They are at nearly right angles
  54. What is the enlarged area of each semicircular canal?
    the ampulla
  55. What embeds the hair cells of the semicircular canals?
    a gelatinous membrane, the cupula
  56. What causes the hair cells of the semicircular canals to respond to changes in angular acceleration?
    The movement of the endolymph pushes the cupula like a sail in the wind
  57. Impulses from the vestibular apparatus are transmitted to what parts of the brain?
    the cerebellum and the medulla oblongata
  58. What is the involuntary oscillations of the eyes produced by suddenly stopping a spinning of the body?
    vestibular nystagmus
  59. What is a loss of equilibrium?
    vertigo
  60. What are the two main characteristics of sound waves?
    • frequency (pitch)
    • intensity (amplitude)
  61. In what units is the frequency of a sound wave measured?
    hertz (Hz) or cycles per second (cps)
  62. In what units is the intensity of a sound measured?
    decibels (dB)
  63. Over what range of frequency can a young, trained individual hear?
    20 to 20,000 Hz
  64. What is the level of a sound that is at the threshold of hearing for a young, healthy individual with normal hearing?
    0 dB
  65. What is the average pain level produced by loud sounds?
    130 dB
  66. What is the outer, fleshy part of the ear?
    the pinna (auricle)
  67. What is the passage way within the skull for the outer ear?
    the external acoustic meatus
  68. What the anatomical term for the eardrum?
    tympanic membrane
  69. What is the average intensity of human speech?
    60 dB
  70. What is the estimated distance of movement of the tympanic membrane when responding to normal speech?
    about the diameter of a hydrogen molecule
  71. What is the cavity between the tympanic membrane and the cochlea?
    the middle ear
  72. Collectively, what are the three small bones in the middle ear?
    the ear ossicles
  73. From lateral to medical, name the three ear ossicles.
    • malleus
    • incus
    • stapes
  74. Which of the ear ossicles is attached to the tympanic membrane?
    the malleus
  75. Which of the ear ossicles is attached to the cochlea?
    the stapes
  76. To what part of the cochlea is the stapes attached?
    the oval window (vestibular window)
  77. What two mechanisms help to protect the inner ear from loud sounds that have a gradual onset?
    buckling of the ossicles and contraction of the stapedius muscle
  78. What structure acts as a passageway between the middle ear cavity and the nasopharynx and allows pressure within that cavity to be equalized with pressure in the outer ear?
    the auditory tube (eustachian tube)
  79. What two main structures make up the inner ear?
    the vestibular apparatus and the cochlea
  80. What is the upper most of the three chambers of the cochlea?
    the vestibular canal (scala vestibuli)
  81. What part of the inner ear houses the utricle and saccule?
    the vestibule
  82. What is the lowest of the three chambers or canals of the cochlea?
    the tympanic canal (scala tympani)
  83. What is the middle chamber or canal of the cochlea?
    the cochlear duct (scala media)
  84. What is the membrane attached to the tympanic canal at the base of the cochlea?
    the round window (cochlear window)
  85. What are the individual sensory receptors of the cochlea?
    hair cells
  86. What is the functional unit of the cochlea?
    the spiral organ (organ of Corti)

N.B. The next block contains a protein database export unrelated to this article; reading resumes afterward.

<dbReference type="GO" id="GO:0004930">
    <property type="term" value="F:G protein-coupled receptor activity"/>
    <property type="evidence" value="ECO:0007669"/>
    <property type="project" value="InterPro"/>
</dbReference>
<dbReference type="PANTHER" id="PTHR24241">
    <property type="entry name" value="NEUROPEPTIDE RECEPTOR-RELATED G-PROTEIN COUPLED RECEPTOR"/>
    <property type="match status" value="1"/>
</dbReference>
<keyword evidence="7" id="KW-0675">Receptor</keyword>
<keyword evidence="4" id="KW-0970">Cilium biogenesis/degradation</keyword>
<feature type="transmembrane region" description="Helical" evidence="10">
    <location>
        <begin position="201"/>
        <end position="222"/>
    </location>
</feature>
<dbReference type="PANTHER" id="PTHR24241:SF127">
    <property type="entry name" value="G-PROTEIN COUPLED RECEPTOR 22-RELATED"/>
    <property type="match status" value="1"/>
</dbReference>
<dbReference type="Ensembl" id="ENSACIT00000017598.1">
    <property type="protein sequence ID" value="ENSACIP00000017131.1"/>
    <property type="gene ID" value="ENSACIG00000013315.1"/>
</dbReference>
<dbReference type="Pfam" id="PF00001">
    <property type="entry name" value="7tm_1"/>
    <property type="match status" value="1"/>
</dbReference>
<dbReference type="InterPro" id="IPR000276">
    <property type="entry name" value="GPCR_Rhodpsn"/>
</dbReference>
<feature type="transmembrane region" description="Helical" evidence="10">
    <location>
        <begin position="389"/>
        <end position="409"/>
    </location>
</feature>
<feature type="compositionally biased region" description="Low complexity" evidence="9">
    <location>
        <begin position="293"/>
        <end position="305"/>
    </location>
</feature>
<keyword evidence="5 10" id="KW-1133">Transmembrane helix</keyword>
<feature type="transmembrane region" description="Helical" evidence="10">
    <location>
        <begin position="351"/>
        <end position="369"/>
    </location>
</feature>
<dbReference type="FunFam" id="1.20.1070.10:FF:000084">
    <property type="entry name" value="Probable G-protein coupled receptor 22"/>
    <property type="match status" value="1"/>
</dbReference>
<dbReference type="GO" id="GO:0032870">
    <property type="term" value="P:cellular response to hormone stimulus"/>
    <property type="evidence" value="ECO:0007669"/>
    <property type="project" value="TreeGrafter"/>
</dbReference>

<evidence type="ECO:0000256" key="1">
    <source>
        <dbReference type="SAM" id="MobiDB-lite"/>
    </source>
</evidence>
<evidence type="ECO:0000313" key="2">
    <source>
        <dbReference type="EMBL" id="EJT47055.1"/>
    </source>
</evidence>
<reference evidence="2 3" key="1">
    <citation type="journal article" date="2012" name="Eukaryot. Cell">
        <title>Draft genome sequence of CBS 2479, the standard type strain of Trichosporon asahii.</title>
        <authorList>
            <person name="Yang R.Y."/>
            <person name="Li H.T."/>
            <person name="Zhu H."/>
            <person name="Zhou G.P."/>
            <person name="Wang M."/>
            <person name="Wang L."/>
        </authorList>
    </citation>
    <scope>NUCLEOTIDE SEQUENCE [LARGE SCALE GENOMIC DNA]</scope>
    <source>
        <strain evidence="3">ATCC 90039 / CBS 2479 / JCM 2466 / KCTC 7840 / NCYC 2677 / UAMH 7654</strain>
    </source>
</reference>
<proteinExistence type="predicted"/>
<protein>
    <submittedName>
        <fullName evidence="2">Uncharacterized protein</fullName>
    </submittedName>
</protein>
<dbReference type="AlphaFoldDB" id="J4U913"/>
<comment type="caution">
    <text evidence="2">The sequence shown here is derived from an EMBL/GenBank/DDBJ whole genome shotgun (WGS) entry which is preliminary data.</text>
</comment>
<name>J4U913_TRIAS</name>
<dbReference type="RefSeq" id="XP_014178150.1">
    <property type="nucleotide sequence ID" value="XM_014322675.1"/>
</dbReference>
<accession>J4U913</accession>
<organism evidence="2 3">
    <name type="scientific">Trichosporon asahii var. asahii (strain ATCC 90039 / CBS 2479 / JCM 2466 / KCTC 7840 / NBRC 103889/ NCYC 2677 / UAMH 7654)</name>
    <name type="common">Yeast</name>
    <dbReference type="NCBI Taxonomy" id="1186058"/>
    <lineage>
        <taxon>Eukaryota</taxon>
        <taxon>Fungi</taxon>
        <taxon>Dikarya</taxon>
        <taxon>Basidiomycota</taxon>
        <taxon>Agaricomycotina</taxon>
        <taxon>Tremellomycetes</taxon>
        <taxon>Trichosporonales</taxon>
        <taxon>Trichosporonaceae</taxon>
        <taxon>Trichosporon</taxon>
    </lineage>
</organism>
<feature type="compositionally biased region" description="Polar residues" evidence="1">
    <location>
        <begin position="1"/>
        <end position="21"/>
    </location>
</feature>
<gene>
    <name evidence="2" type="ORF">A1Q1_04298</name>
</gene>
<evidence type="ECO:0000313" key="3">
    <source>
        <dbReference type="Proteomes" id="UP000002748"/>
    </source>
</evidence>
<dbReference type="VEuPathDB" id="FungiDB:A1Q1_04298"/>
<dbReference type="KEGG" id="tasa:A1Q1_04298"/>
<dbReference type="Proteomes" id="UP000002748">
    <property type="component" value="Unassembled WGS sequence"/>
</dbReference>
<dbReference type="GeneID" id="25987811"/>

87. Hair cells of the spiral organ are attached to what structure?
    the basilar membrane
  88. The stereocilia of the hair cells in the spiral organ are embedded in what structure?
    the tectorial membrane
  89. How are different frequency of sound detected?
    Various frequencies displace the basilar membrane at different locations along the length of the spiral organ
  90. How is the intensity of a sound coded by the spiral organ?
    the louder the sound, the more frequent the impulses to the brain
  91. What cranial nerve carries impulses from the spiral organ within the cochlea to the brain?
    the vestibulocochlear nerve (VIII)
  92. Where within the brain is hearing perceived?
    the auditory cortices of the temporal lobes
  93. What are the two main categories of deafness?
    conduction deafness and sensorineural (perceptive) deafness
  94. What type of deafness involves an impairment of sound waves from the outer ear to the cochlea?
    conduction deafness
  95. What type of deafness an impairment of the transmission of nerve impulses from the cochlea to the auditory cortex?
    sensorineural deafness (nerve deafness)
  96. What is presbycusis?
    age-related deafness
  97. What type of energy is light?
    electromagnetic
  98. What is the range of wavelengths of visible light?
    400 to 700 nanometers
  99. What is the outer layer of the eyeball?
    the fibrous tunic
  100. What is the white, outer layer of the eyeball?
    the sclera
  101. What is the transparent, outer portion of the eyeball?
    the cornea
  102. Within the eyeball, what is the space anterior to the lens?
    the anterior cavity
  103. Within the anterior cavity of the eyeball what is the space anterior to the iris?
    the anterior chamber
  104. Within the anterior cavity of the eyeball, what is the space posterior to the iris?
    the posterior chamber
  105. What fills the anterior cavity of the eyeball?
    aqueous humor
  106. What is the pigmented muscle that controls the amount of light enter the eye?
    the iris
  107. What is the opening in the iris?
    the pupil
  108. What structure of the eye changes shape to focus images on the retina?
    the lens
  109. What structure encases the lens?
    the lens capsule
  110. What structure suspends the lens in position?
    the suspensory ligament
  111. What is continuous with the iris and the choroid and produces aqueous humor from it epithelium and contains smooth muscle to change the shape of the lens?
    the ciliary body
  112. What muscle works to change the shape of the lens?
    the ciliary muscle
  113. What structure absorbs aqueous humor?
    the scleral venous sinus (the canal of Schlemm)
  114. In what condition is aqueous humor inadequately reabsorbed leading to increased interocular pressure?